By Michael Randazzo, Swimming World Contributor.
Last weekend’s Snowball Showdown tournament at Chelsea Piers Connecticut proved an exclamation point to what USA Water Polo (USAWP) and the National Federation of High School Associations (NFHS) recently reported: youth water polo is one of America’s fastest growing sports. Featuring seven clubs playing 46 matches in U12, U14 and U18 brackets, in just two years the Showdown has become the largest youth tournament for teams in the Northeast, the country’s most populous region.
The brainchild of Paul Ramaley, Water Polo Director/Head Coach at Chelsea Piers Connecticut, the Showdown is ideal for Eastern clubs looking to start strong in a season that culminates with Junior Olympics (JOs) qualification in May.
“The tournament works well because it’s a dead time in water polo on the East Coast,” said Ramaley. “A lot of players are preparing for the spring and welcome the chance to play.”
Alex Milojkovic, coach of a Navy Aquatics U18 squad that traveled from Annapolis, MD, agreed with both the tournament’s timeliness as well as the quality of competition at the Showdown.
“This time of the year we don’t have that many games, so any competition is good for our kids,” said Milojkovic. “We love coming here because there’s lots of quality water polo, especially playing against Greenwich Aquatics and Chelsea Piers.”
Besides Navy AC, the competing clubs included: Brooklyn Heights St. Francis of New York City; the D.C. Capitals of Washington, D.C.; Greenwich Aquatics of Greenwich, CT; Boys and Girls Olympic Development Program (ODP) teams sponsored by USAWP; and host Chelsea Piers Connecticut.
Momir Ivetic, an ODP coach for the 2000, 2001 age groups, singled out benefits gained by his squads. Drawn from as far north as Boston and as far south as Virginia, his teams won’t play together again before ODP National Championships, to be held in February and March in California.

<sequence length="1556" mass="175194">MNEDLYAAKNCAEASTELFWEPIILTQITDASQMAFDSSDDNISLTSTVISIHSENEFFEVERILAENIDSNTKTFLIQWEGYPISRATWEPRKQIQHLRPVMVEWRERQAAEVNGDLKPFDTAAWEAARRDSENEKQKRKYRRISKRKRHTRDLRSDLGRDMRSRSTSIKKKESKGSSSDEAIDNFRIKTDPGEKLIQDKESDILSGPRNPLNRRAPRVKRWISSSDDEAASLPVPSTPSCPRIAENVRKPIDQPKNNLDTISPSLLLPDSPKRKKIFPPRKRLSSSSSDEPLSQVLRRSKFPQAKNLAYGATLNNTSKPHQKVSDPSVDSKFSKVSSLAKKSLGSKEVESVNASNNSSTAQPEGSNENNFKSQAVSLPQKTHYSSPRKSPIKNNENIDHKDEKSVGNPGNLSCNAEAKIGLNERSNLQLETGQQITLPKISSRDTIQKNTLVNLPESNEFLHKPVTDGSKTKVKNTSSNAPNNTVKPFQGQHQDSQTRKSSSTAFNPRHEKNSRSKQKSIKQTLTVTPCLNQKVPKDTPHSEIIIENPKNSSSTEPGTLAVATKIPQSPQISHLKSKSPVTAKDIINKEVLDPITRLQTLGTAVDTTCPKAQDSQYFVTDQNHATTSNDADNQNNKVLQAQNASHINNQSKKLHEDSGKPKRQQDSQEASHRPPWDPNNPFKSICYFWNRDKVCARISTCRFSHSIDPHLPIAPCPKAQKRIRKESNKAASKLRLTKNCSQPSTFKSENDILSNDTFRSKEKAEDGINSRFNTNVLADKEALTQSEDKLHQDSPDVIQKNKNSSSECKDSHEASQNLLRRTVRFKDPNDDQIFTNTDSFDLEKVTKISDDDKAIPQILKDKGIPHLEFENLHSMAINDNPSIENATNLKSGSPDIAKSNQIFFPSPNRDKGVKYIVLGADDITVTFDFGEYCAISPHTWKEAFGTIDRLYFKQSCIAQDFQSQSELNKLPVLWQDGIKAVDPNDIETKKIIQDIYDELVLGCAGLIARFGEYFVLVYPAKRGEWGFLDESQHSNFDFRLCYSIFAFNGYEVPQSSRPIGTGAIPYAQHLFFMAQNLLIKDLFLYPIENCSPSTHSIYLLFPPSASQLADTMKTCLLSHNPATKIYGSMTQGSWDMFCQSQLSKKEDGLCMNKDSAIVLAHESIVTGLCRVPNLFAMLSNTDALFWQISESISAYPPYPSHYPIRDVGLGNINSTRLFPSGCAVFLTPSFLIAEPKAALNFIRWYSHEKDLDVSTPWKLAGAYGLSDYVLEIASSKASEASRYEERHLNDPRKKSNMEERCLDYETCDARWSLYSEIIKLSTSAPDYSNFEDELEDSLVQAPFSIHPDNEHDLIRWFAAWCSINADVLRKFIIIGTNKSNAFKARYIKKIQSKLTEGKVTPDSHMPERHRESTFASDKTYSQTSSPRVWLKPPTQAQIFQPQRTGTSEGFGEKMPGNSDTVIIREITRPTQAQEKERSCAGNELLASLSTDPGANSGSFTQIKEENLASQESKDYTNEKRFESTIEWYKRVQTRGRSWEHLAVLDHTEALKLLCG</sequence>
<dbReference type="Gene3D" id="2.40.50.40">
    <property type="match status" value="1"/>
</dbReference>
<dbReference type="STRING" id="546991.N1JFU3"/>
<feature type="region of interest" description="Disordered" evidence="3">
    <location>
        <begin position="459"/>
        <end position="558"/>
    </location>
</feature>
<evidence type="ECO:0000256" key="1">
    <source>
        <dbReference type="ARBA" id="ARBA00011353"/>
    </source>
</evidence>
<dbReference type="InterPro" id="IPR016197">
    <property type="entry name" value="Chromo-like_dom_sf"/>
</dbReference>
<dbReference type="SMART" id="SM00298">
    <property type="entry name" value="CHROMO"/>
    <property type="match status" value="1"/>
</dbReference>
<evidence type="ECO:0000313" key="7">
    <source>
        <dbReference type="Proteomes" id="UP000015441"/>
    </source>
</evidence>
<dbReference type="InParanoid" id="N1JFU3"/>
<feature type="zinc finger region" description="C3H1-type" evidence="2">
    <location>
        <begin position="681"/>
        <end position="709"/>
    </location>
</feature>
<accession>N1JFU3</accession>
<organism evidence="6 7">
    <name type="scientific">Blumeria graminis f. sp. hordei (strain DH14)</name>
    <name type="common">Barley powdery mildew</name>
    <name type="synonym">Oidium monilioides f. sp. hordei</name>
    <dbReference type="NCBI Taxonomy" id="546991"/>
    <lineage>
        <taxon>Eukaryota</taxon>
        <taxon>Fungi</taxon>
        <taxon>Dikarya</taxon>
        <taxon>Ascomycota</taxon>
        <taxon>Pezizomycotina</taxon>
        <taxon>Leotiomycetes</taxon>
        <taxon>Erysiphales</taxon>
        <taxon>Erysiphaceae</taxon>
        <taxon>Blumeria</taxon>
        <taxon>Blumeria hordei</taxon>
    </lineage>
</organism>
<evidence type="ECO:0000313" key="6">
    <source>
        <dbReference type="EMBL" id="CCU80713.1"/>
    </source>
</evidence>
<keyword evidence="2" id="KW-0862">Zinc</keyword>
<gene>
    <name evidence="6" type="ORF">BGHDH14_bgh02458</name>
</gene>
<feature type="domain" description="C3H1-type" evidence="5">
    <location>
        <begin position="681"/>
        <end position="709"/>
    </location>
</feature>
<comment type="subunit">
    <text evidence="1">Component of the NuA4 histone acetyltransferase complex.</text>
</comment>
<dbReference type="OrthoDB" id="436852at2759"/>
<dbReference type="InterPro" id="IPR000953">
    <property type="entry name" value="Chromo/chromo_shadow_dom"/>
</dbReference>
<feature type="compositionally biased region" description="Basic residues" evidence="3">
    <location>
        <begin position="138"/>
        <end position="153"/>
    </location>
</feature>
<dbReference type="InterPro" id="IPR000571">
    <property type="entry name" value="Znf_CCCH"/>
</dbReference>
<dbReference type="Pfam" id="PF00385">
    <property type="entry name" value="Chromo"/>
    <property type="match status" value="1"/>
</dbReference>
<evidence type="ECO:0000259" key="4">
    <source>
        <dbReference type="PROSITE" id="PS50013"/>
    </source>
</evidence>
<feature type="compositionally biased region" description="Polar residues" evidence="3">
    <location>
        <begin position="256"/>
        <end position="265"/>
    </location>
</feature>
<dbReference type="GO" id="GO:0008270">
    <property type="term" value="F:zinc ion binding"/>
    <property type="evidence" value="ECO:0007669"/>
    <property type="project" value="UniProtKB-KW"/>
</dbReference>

“This [tournament] is the only thing we can do to get games for ODP kids,” he said during a break in the action. “It’s very beneficial for them to play together.”
Ivetic — familiar with Chelsea Piers Connecticut from coaching with Princeton Tigers Water Polo — said that the Showdown supports his primary goal: making girls’ water polo more popular in the East.
“All I want to do is help these girls play,” he said
Julia Sheahan, 15, who traveled almost 300 miles to play for a 2002 ODP girls team as well as for her hometown Capitals, got to do just that.
“It was definitely worth traveling to CT for the Showdown,” Sheahan said by email after the tournament. “I played 7 games this weekend! That’s what I love… games!”
The Falls Church, VA native added: “These games are important because we play challenging teams, which allows me to develop my skills as a player and gives me the opportunity to bond with teammates.”
Also traveling from the D.C. area was Patrick Fry, a U14 coach for the Capitals, and his sons Ryan (16) and Ian (14).
“Tournaments like these are useful to see where the kids fit in and to teach them what they need to know,” in preparation for JOs, he said.
A swimmer in high school who played polo at Notre Dame, Fry believes there is a strong base of swimming in the nation’s capital for polo to build on.
“The D.C. area is huge for swimming,” he said, and populated with kids — like his — that quit when they discover they’re not fast enough for serious competition. When the Capitals began play six years ago Ryan and Ian made the switch and haven’t looked back.
“Our USA Water Polo zone membership has grown significantly,” Fry said. “There’s no reason why that won’t continue.”
Navy coach Milojkovic was complimentary of the Capitals, his team’s main rival.
“The Capitals have made a huge effort growing their club, which benefits everyone on the East Coast.” he said. “We need more clubs that can play at their level.”
In one of the Showdown’s featured matches, Navy AC’s U18 squad squeaked out an 11-9 win over the Capitals.
According to Chelsea Pier’s Ramaley, the weekend’s best game was a shootout between the Boys ODP Youth Team (2000/2001) and Chelsea Piers U18, ultimately won 11-10 by the ODP team. The match was watched by local college coaches, including Brian Kelly, Iona College men’s and women’s coach.
Irakli Sanadze, who refereed both years, cited the improved level of play at this year’s Showdown.
“The kids are more mature and their play is smarter,” he said between matches. “They better understand what’s happening.”
Sanadze, also a U12 coach for the Y Pro Water Polo Club in Brooklyn, lamented that his club was unable to attend — but promised they will be in Stamford next year.
“It’s a great experience to get involved with,” he said. “Unfortunately, my team is not here and it’s a mistake.”